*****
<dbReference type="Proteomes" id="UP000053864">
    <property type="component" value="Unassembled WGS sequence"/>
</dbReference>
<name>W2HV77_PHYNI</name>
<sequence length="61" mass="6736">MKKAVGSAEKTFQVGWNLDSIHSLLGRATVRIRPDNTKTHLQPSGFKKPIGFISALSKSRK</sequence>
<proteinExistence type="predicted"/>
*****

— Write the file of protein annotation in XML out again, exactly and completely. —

<dbReference type="Proteomes" id="UP000053864">
    <property type="component" value="Unassembled WGS sequence"/>
</dbReference>
<name>W2HV77_PHYNI</name>
<sequence length="61" mass="6736">MKKAVGSAEKTFQVGWNLDSIHSLLGRATVRIRPDNTKTHLQPSGFKKPIGFISALSKSRK</sequence>
<proteinExistence type="predicted"/>